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The US first quarter earnings season, which starts this week, is expected to record a 25% growth in earnings for S&P 500 listed companies. US financials, which contributed to the strong uptick in earnings expectations over the quarter, are the first to announce their earnings results this week, primarily the US largest banks. This includes JP Morgan Chase, Wells Fargo, Goldman Sachs and Bank of America.
Overall, the financial sector has managed to record a strong rebound since the start of the pandemic. After initially underperforming when the market corrected initially, the banking sector, particularly, has managed to outperform the broad market index as the positive cyclical momentum started taking shape.
Since the start of the year, US banks returned over 26% compared to the broad market return of 10%. Similarly in Europe, banks notched approximately a 19% gain compared to the 12% return by the general European equity market. In fact, the strong recovery across the European banking sector and the larger weighting of banks within the broad market index, has contributed to the stronger year-to-date gains across European equities when compared to the US.
The strong rally across the banking sector was largely driven by an uptick in earnings expectations, supported by a strong macro-economic backdrop and the consequent rise in bond yields. As a result, the banks’ earnings releases this week are expected to feature three key themes that are shaping financial results: the impact of a zero interest rate environment, the required level of loan loss provisions and the contribution of fees from the investment banking arm.
Primarily, this quarter’s US banks earnings is expected to deliver a series of reserve reversal on the back of an improving economic outlook. Just last week, the International Monetary Fund (IMF) announced that little lasting damage from the pandemic is expected across advanced economies, particularly in the US, following the unprecedented level of stimulus injected in the economy and the fast pace of the covid-19 vaccine roll-out.
The IMF upgraded the expected growth rate for the US economy, from the 5.5% announced in January to 6.1%. It is also expected that the US economy exceeds its-pandemic GDP level by this year, one year ahead of its peers. Given the stronger economic recovery, reserves are expected to be released, boosting the banks’ underlying capital. This in turn increase the ability for banks to add shareholder value by resuming dividend payments and share buybacks.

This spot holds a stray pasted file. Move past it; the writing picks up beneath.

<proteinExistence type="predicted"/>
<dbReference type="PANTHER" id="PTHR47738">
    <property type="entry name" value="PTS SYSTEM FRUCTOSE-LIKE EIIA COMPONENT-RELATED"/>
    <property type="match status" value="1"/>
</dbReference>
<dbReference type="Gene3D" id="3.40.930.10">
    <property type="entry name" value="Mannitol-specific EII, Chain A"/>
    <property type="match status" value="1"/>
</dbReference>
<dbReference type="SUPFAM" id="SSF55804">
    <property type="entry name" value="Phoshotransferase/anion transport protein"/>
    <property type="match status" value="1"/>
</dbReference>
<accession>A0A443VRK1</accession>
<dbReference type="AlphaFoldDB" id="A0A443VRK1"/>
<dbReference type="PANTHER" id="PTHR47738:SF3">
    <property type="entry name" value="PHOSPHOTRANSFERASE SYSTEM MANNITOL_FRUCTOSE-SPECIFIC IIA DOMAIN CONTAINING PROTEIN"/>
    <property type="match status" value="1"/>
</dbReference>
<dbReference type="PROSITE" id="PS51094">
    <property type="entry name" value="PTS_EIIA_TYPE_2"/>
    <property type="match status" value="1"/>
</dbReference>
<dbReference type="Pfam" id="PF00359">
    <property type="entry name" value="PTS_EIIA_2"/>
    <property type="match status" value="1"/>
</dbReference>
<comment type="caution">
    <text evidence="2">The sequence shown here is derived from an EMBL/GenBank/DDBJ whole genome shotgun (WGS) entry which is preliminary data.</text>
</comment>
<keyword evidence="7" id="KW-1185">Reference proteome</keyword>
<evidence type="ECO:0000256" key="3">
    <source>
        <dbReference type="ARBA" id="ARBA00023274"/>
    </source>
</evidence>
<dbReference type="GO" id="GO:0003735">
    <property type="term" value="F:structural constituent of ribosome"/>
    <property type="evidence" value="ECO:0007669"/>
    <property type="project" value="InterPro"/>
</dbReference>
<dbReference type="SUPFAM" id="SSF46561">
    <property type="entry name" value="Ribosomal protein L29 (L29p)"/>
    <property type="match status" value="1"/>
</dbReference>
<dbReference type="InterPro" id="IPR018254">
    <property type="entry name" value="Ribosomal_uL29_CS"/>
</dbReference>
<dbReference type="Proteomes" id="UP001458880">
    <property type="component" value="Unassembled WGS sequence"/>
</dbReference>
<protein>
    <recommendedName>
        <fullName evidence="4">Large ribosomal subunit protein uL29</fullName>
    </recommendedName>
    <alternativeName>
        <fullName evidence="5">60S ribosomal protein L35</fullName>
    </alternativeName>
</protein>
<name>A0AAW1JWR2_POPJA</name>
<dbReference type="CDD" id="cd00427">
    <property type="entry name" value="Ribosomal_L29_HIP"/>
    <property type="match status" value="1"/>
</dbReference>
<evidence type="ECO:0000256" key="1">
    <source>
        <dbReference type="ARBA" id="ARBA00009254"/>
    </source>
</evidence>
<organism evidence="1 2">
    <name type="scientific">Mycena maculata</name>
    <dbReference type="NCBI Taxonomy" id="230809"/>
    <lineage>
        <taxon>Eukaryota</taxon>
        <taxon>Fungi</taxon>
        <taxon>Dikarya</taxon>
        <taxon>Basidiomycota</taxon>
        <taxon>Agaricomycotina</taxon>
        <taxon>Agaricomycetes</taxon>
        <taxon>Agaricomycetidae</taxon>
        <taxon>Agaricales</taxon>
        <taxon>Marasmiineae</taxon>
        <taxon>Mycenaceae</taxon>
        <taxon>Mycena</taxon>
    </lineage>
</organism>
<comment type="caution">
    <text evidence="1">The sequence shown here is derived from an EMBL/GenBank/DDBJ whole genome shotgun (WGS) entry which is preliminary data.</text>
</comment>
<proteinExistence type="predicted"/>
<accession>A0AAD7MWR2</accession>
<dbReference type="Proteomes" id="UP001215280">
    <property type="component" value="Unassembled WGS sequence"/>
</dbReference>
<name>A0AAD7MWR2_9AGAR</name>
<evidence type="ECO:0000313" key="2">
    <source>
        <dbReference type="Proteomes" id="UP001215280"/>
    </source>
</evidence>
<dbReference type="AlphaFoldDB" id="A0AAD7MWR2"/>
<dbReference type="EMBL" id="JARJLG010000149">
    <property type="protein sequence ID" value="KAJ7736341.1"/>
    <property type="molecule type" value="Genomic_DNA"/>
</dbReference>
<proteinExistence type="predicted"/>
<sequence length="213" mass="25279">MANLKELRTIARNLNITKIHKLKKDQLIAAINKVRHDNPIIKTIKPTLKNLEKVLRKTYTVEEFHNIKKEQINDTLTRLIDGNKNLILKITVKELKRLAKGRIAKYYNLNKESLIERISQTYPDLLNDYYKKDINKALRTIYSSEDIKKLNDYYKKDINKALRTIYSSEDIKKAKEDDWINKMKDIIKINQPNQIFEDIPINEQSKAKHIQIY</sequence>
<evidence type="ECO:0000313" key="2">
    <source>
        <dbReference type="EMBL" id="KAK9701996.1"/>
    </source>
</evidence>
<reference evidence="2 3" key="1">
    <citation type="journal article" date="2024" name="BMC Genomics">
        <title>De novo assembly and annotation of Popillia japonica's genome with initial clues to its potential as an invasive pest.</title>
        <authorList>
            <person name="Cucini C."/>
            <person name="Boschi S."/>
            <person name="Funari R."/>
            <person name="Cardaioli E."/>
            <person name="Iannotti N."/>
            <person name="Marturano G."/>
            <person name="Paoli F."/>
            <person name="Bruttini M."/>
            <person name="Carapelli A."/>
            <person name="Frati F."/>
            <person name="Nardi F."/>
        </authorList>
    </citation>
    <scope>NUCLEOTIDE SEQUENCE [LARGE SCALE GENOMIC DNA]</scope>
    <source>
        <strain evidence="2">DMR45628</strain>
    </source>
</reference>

Secondly, the low interest rate environment will undoubtedly feature as a detriment to the bank’s bottom line. Nonetheless, interest rate sensitivity varies across the banks and the ongoing yield curve steepening bodes well for less pressure on Net Interest Margin (NIM) in the future. A steepening yield curve acts as a strong indicator for an improving economic outlook and rising inflationary pressures, which will eventually trigger future interest rate hikes. Implicitly, the US banks’ NIM is expected to fully benefit in a rising interest rate environment, which the market is expecting to begin in 2023.
The third major theme for this week’s banks’ earnings is the contribution from fee income. Given the current compression on Net Interest Margins, banks have shifted focus on fee income, primarily returns from trading activity and wealth management. Investment banks are expected to benefit from merger and acquisition activity and strength in equity initial public offerings strength. This trend is expected to normalise towards the end of the year, as volatility continues to fall.
This article was written by Rachel Meilak, CFA, Equity Analyst at Calamatta Cuschieri. The article is issued by Calamatta Cuschieri Investment Services Ltd which is licensed to conduct investment services business under the Investments Services Act by the MFSA and is also registered as a Tied Insurance Intermediary under the Insurance Distribution Act 2018.
For more information visit https://cc.com.mt/ The information, view and opinions provided in this article are being provided solely for educational and informational purposes and should not be construed as investment advice, advice concerning particular investments or investment decisions, or tax or legal advice.
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